The US Government has expressed serious concerns regarding inappropriate influence by foreign entities over federally funded research. Several federal agencies have indicated that failure to disclose foreign relationships and activities may jeopardize eligibility for future funding.
Michigan Tech and all other US educational institutions must comply with federal reporting and disclosure requirements. Michigan Tech’s Conflict of Interest Policy (Board of Trustees Policy 4.7 Conflict of Interest Policy) and Procedures (Faculty Handbook Appendix B) require the disclosure of activities that may create a financial conflict of interest or more generally a conflict of commitment, whether compensated or not, to your immediate supervisor and, under some conditions, to the conflict of interest coordinator. These activities must also occasionally be disclosed to comply with federal guidelines; the National Institutes of Health Grants Policy Statement requires such disclosure on all applications and progress reports, and the National Science Foundation requires disclosure on the Current and Pending support documents accompanying proposals. Also, all US institutions of higher education are required to disclose funding received from foreign sources, including sponsored grants and contracts, to the US Department of Education every six months. More information can be found in Section 117 of the Higher Education Act of 1965.
Any external support or engagement that you would acknowledge in a presentation or publication must generally be disclosed in funding applications and through the University's conflict of interest procedures. It is critical for all members of the campus community to be transparent, particularly with respect to any affiliations with foreign entities. Your disclosure is required by University policy and procedures and for the University to be in compliance with federal guidelines. Only through disclosure can the University advise, assist, and protect you and the integrity of your scholarly activities.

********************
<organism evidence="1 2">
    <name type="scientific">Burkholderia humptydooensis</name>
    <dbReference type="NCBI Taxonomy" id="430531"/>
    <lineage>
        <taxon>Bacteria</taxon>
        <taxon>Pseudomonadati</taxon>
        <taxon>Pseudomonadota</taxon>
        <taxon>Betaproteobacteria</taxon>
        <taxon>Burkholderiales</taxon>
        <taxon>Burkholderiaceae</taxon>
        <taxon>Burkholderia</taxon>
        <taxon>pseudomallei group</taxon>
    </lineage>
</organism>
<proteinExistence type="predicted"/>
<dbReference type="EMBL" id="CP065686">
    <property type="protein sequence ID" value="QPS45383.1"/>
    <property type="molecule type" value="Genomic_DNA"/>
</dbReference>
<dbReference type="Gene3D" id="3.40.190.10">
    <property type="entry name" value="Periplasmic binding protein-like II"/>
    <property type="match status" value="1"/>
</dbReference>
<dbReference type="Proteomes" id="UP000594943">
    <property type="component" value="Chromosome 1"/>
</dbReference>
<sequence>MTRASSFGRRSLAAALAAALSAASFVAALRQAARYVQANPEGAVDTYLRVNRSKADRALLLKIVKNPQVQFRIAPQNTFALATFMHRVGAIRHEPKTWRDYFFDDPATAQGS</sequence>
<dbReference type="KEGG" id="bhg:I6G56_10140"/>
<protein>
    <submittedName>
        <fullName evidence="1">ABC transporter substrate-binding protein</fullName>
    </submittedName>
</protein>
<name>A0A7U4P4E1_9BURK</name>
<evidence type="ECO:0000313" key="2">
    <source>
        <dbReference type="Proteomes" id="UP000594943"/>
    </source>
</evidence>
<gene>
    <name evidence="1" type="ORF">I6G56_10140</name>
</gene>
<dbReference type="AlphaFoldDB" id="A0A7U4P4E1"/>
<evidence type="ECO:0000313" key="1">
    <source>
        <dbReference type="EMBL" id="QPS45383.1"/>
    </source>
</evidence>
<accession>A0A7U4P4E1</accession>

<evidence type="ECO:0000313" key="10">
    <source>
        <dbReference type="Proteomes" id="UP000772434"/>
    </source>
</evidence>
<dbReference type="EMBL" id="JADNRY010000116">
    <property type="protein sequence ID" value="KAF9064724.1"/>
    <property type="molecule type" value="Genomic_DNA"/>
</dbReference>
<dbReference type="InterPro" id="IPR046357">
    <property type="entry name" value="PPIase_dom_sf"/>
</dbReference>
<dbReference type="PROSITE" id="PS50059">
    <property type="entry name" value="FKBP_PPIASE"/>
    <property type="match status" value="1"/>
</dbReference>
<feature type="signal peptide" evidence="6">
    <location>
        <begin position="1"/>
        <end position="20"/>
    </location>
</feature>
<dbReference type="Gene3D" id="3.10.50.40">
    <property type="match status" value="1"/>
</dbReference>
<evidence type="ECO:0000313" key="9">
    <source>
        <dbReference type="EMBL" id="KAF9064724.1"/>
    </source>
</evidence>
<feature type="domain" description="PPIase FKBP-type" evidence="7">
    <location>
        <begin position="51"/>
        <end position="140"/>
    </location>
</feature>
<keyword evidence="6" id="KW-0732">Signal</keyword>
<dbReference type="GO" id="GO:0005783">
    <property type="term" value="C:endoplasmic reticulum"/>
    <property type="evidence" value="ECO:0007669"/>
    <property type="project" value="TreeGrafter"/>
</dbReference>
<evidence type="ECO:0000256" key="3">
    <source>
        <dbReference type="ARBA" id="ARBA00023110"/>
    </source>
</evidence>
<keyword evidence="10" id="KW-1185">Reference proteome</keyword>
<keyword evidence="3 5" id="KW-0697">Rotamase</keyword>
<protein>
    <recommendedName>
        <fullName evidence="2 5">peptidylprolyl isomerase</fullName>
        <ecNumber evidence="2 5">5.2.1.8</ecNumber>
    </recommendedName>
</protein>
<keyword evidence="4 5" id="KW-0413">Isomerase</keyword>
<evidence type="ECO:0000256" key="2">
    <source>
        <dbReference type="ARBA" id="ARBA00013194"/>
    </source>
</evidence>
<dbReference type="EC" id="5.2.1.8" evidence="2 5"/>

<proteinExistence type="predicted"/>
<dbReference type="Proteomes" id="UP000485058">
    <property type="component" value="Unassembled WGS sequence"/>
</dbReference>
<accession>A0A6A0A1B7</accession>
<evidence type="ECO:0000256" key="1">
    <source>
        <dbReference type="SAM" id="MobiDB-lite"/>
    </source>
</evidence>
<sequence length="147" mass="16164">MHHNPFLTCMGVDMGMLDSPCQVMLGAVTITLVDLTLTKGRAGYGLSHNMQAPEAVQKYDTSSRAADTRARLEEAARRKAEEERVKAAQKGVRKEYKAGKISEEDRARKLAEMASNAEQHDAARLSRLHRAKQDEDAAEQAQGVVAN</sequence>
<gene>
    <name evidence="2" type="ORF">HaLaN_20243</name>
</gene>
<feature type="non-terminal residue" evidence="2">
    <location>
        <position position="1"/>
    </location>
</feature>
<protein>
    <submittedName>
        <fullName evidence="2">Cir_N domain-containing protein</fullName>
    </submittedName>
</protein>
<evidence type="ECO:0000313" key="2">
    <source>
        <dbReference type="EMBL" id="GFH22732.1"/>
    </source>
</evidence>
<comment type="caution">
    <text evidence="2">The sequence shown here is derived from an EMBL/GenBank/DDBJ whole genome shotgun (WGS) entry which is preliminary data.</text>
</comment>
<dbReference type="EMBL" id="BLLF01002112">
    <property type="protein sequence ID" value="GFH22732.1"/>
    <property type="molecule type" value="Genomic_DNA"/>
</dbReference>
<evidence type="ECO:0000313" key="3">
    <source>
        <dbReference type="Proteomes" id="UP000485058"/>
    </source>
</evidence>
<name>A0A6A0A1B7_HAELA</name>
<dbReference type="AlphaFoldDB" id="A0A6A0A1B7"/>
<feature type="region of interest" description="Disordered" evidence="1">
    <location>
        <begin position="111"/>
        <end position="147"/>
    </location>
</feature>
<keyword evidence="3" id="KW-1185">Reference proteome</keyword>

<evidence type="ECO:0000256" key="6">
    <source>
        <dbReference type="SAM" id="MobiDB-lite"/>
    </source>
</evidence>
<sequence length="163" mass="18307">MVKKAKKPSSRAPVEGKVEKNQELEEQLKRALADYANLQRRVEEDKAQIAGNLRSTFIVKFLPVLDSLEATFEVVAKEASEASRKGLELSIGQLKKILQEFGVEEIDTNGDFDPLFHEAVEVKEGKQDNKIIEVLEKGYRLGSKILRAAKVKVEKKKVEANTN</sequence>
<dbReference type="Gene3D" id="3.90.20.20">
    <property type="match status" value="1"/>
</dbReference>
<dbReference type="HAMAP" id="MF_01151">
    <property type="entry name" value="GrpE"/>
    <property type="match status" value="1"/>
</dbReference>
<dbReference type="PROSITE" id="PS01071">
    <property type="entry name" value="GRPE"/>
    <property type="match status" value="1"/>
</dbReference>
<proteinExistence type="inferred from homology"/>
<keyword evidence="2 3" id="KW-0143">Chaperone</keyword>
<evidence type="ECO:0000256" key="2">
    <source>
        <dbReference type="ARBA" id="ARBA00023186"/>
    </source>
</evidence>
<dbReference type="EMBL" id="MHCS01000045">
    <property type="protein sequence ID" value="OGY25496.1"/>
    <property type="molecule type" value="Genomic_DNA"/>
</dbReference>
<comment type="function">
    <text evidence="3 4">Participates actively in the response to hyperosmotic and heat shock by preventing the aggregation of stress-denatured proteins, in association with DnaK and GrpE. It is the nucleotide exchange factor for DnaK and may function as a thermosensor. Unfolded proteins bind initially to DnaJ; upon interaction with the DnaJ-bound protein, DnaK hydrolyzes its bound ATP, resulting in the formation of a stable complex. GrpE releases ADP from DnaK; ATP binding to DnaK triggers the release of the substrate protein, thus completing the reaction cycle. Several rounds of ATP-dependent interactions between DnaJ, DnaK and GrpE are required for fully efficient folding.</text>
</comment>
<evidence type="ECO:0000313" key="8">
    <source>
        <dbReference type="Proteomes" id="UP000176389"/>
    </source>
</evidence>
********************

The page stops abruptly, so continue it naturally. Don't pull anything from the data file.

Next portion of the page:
If you have any questions regarding federal regulations or internal conflict of interest procedures, please contact Jim Baker, associate vice president for research administration, at 906-487‐2226.
National Institutes of Health Policies
National Science Foundation
US Department of Energy
- DoE: Foreign Government Talent Recruitment Programs
- International Science and Technology Engagement Policy
Under Secretary of Defense for Research and Engineering
Office of Private Sector
2019 FBI Academia Summit on October 10, 2019:
In The News
July 9, 2020 — US Department of Justice Office of Public Affairs
"A rheumatology professor and researcher with strong ties to China has been ordered held without bond to face a charge of grant fraud for not disclosing that he was engaged in a sophisticated scheme to use approximately $4.1 million in grants from the National Institutes of Health (NIH) to develop China’s expertise in the areas of rheumatology and immunology."
July 7, 2020 — Nature
"The funding agency has taken action in 16-20 cases where foreign ties were not properly reported."
March 9, 2020 — Inside Higher Ed
"There's an urgent need for increasing and maintaining good security policies and practices, writes Ted Mitchell (President of the American Council on Education), who recommends some immediate actions to take. ... Sobering warnings have been delivered to the U.S. higher education community over the past several years by national security and law enforcement officials about the threats to campuses from some foreign governments, notably China, seeking to influence, interfere and, in some cases, steal scientific research and intellectual property."
University of Tennessee researcher arrested, charged with wire fraud, making false statements about relationship with Chinese university
February 27, 2020 — WBIR
"Anming Hu was booked into the Blount County jail after federal authorities allege he illegally worked with a Chinese university while also doing UT projects."
February 19, 2020 — NPR
"'This is a big, big case,' says Frank Wu, a professor at the University of California Hastings College of the Law who tracks Chinese espionage cases. 'This is a case that's all about U.S.-China relations. It's about competition. It's about how science should be done.'"
In Wake of Lieber Arrest, Dean of Science Says FAS ‘Limited’ In Its Ability to Track Unauthorized Research Activity
February 10, 2020 — Harvard Crimson
"The charges against Lieber form the latest development in a months-long federal crackdown against 'academic espionage,' the process by which scientists pass academic research from American universities to foreign governments."